As families of loved ones tell of their deaths due to heparin contamination, the U.S. Food and Drug Administration investigates the deliberate contamination of the blood thinner.
The widow of a man who died after receiving contaminated heparin told a congressional subcommittee Tuesday "we have a false sense of security" in a land where people expect to be protected and safe.
Brushing away tears, Johanna Marie Staples of Toledo, Ohio, said her husband, Dennis, was looking forward to his 60th birthday party on the last day of his life.
Contaminated heparin, a blood thinner used in dialysis and other treatments, has been connected to 81 deaths and 785 severe allergic reactions, said Rep. Bart Stupak, Democrat chairman of the House Energy and Commerce subcommittee on oversight and investigations.
The heparin, made from ingredients imported from China, has been recalled by Baxter International, and the Food and Drug Administration has blocked imports from the Chinese company.
The FDA found the drug was contaminated with oversulfated chondroitin sulfate, which mimics heparin and thus was not detected in routine testing, Stupak noted.
When, and how, it was introduced into the product has not yet been determined.
"FDA's working hypothesis is that this was intentional contamination, but this is not yet proven," Dr. Janet Woodcock, director of the FDA's Center for Drug Evaluation and Research, told the panel in her prepared testimony.
Staples told the subcommittee that her husband was looking forward to an evening birthday party at a steakhouse with friends after receiving his dialysis treatment.
But during the treatment he become unresponsive, stopped breathing and went into cardiac arrest, she said. Paramedics rushed him to a nearby hospital but he never regained consciousness, she said.
Colleen Hubley, a dialysis nurse whose husband, Randy, died after receiving heparin, told of a desperate struggle to save his life with cardiopulmonary resuscitation.
"We were certain that no matter what came our way we could handle it together," she said. "Despite our hope, this man died while I did CPR on him, powerless to save him."
When her husband came home from a dialysis treatment he suffered diarrhea, abdominal pain and had problems breathing, she said.
At 2 a.m., she said, she awoke to him clutching his abdomen and grabbing his chest, unable to breathe. She did CPR and called paramedics, who struggled to get a breathing tube in his throat because of swelling.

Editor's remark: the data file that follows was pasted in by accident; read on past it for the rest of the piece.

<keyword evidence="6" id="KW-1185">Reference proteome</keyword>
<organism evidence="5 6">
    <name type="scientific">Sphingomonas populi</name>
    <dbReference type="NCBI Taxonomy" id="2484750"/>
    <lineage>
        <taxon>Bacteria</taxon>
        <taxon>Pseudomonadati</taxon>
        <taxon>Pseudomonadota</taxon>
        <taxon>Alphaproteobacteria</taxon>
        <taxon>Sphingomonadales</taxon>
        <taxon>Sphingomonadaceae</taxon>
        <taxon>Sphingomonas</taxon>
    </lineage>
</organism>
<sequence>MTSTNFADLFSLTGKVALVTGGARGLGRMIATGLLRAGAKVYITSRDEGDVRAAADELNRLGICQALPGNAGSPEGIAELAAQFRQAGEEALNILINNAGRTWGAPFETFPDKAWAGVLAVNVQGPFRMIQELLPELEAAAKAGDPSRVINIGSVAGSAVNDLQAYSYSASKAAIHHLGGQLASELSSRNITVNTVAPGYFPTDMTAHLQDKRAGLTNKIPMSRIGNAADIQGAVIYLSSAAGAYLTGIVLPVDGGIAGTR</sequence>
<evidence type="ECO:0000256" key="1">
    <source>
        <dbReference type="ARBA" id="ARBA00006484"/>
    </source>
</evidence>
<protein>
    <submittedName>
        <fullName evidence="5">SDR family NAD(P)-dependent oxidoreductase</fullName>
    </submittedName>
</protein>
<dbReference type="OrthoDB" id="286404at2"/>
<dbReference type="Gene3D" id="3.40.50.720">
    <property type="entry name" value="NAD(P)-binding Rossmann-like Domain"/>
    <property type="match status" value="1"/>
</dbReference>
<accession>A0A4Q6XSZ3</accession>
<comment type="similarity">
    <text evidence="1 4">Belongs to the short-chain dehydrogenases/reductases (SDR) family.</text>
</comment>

"I watched my husband and my best friend slip away before my eyes," she said. "I never thought the lifesaving medication we were relying on could be contaminated."
Randy Hubley's death came just a month after that of his mother, Bonnie, under the same circumstances.
Leroy Hubley, dabbing his eyes with a handkerchief, told of losing both wife and son, adding: "I want to know if my daughter, Dawn, and millions of others who continue to receive dialysis are safe."
He told, too, of Bonnie suffering diarrhea, pain and trouble breathing and being rushed to a hospital where doctors recommended removal of her breathing tube to end her suffering.
"Christmas music played in the background as each one of us said our goodbyes," said a shaking Leroy Hubley. "And the nightmare returned only weeks later when my son, Randy, started dialysis at the same clinic."
The Hubleys also reside in the Toledo area.
Changes have been made in recent years
The FDA's Woodcock told the subcommittee that in recent years major changes have occurred where drugs are made.
For example, in 2007 the agency received only about 150 applications for approval to make generic drugs in the United States compared to nearly 500 from China and more than 400 from India, she said.
"Great vigilance is required to maintain" drug safety, she said.
Chinese officials have argued that the contaminant could not be the root cause of the allergic reactions and suggested that problem may have occurred in the United States.
Baxter president Robert L. Parkinson Jr. said in testimony prepared for the subcommittee that his company is "greatly concerned that our heparin product appears to be the target of a deliberate adulteration scheme."
"The complexity of the global drug supply chain creates new and emerging risks that call for new ways of thinking about, identifying and addressing vulnerabilities, and that resting on old standards — even ones that have worked for decades — is no longer enough," Parkinson said.
David Strunce, president of Scientific Protein Laboratories, said in testimony that the worldwide problem with contaminated heparin cannot be traced to how heparin was processed at the Changzhou SPL factory in China which supplied the material to Baxter. His company holds a majority interest in Changzhou SPL.
Rather, Strunce said, there appears to be deliberate and widespread contamination of the crude heparin supply in China affecting many manufacturers.